Play Dead


It seems as though you simply can’t escape zombies nowadays. Perhaps it’s the ease with which someone can make a zombie film – you hardly need professional actors to do a slow bumble down the road and then act like they’re searching for a Werther’s Original in an eviscerated corpse. Maybe it’s because zombies have infected pop culture like Polio in a third-world orphanage. Or, the fact it’s an exceedingly popular fad, and people are milking the teat of the cash cow until it withers into something resembling Joan Rivers’ neck.

Whatever your take on zombies, Play Dead, the new short from Andres and Diego Meza-Valdes, takes a different approach in a genre that seems to have scraped the bottom of the barrel through to the earth below and was last seen a few miles closer to the core.

The film follows the story of a ragtag pack of dogs in the ruined streets of Miami after their rather unfortunate owners are eaten like Pedigree Chum by the zombie hordes. The opening gambit sets the tone for the rest of the film: light hearted and stylish with buckets of entrails for good measure.

Was it perfect? No. Frankly, there are a number of gripes with the film that distracted me. They needed to pare back some of the more obvious (and ultimately flat) jokes and references, many of which have the feel of a film-student prodding you saying ‘this bit’s funny, ain’t it?’ For example, the dog-tag information (dog-tag, see what they did there? Funny ain’t it?) feels too forced and, quite simply, doesn’t work either as humour or as a way of injecting personality into characters that aren’t remotely explored in the actual film. Indeed, I’d take a punt and say that this particular idea is from their Kickstarter campaign, where $750 got a dog renamed after you.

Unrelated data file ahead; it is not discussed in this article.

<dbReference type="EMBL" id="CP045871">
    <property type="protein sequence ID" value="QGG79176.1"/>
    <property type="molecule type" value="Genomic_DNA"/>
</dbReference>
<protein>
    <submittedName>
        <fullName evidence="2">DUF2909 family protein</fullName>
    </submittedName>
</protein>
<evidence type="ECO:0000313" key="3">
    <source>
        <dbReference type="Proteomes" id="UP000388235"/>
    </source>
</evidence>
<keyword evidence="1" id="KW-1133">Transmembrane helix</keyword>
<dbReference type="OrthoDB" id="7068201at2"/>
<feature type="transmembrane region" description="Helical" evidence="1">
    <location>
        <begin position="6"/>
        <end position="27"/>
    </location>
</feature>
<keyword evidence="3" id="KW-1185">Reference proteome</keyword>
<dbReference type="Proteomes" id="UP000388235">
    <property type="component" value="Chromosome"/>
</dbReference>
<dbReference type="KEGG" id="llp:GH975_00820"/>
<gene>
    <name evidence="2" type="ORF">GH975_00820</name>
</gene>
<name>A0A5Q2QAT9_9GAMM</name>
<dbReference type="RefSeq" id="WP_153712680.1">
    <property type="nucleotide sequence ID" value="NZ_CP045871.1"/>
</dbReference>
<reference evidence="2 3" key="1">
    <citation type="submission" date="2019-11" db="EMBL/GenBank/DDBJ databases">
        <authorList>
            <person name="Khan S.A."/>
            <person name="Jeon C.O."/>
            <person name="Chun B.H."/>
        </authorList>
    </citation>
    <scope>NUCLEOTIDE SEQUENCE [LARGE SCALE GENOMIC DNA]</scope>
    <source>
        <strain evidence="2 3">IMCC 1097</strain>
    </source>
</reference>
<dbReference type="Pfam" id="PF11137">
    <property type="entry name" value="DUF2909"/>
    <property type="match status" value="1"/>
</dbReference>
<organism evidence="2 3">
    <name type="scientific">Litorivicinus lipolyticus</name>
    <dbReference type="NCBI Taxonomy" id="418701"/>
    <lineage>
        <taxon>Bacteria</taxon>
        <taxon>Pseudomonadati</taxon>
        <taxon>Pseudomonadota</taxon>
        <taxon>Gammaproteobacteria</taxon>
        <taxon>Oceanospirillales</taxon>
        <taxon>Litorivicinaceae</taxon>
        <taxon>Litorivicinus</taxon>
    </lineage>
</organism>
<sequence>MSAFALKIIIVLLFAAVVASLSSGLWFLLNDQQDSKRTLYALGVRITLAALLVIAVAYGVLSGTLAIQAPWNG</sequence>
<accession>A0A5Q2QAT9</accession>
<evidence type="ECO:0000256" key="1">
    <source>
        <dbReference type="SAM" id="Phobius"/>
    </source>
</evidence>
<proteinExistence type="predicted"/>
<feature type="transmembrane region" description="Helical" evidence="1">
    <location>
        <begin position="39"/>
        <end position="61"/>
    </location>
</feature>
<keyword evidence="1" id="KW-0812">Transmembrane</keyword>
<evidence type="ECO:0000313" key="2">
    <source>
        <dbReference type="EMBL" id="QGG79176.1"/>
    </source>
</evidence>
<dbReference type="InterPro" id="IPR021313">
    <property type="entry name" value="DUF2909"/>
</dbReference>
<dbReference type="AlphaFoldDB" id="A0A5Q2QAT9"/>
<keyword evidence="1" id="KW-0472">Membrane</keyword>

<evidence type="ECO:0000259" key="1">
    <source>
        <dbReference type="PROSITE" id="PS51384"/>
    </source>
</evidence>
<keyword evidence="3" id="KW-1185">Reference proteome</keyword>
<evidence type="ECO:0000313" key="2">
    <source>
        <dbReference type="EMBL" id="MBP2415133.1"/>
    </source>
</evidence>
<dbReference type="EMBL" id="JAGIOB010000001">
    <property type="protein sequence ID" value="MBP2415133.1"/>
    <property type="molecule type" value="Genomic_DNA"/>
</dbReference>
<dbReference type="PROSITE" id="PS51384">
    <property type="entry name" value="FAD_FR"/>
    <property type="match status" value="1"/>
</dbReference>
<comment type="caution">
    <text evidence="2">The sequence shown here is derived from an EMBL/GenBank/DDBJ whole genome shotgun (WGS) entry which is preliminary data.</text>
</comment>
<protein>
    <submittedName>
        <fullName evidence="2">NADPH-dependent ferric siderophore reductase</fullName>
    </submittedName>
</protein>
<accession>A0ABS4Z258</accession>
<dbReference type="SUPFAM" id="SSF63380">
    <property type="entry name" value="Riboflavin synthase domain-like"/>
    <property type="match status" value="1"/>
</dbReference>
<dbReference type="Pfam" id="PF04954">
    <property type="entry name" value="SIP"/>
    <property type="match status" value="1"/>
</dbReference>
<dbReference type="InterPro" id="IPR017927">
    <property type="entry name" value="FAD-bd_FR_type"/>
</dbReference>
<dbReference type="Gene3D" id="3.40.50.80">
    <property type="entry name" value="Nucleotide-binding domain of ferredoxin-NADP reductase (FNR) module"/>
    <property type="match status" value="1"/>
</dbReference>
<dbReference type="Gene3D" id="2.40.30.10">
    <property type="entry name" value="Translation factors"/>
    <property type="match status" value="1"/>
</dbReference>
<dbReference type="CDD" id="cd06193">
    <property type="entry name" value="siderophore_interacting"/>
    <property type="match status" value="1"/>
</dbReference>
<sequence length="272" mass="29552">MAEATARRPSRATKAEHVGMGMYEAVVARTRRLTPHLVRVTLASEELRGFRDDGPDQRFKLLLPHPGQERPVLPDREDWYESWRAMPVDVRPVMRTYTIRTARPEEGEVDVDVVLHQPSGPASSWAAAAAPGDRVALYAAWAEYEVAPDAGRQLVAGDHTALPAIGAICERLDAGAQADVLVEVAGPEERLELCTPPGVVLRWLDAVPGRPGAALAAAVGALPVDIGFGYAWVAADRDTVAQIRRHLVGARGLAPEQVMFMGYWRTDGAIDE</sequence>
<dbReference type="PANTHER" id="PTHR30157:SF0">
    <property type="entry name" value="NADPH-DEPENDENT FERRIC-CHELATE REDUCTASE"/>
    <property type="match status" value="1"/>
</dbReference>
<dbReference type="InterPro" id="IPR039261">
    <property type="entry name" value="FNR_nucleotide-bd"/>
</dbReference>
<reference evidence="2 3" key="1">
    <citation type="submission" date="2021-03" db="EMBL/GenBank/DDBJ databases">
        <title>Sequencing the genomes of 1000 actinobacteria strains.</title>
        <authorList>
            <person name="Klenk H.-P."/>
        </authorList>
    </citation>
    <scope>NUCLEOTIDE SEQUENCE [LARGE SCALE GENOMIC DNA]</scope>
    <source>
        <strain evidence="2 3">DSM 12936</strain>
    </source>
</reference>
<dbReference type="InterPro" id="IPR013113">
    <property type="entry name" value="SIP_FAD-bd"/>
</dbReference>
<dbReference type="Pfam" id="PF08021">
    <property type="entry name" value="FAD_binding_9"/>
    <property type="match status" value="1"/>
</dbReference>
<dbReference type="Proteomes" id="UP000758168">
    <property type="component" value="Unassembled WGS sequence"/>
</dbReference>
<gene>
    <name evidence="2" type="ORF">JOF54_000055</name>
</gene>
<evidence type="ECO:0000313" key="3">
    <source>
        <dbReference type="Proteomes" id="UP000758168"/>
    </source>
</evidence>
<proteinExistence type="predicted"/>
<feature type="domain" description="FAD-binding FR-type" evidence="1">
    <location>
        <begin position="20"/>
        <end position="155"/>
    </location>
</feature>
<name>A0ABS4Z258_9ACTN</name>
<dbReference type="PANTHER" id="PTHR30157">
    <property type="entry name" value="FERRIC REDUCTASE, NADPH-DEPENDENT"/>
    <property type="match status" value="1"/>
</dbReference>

The vignettes that form the various strings that bring together the canine collective have little cohesion and some scenes feel like fanboy salutes to the cult of the undead (the scene, five minutes in where people drive into a car park and start shooting was wholly unnecessary – it didn’t serve the characters or the plot). What it did do, was play to the genre expectations of gore and shooting.

However, if you have an insatiable appetite for zombie films, then you will, no doubt, love the slight twist on the formula. Besides which, the film jaunts along at a pace which thankfully belies the running time.

One last thought: can we all agree to stop using the moniker ‘Dead’ in the title of every single zombie film/video game/TV show? I’m never sure whether they’re paying homage to Romero, bookmarking the genre in the title, or they’re just too lazy to think of something innovative.


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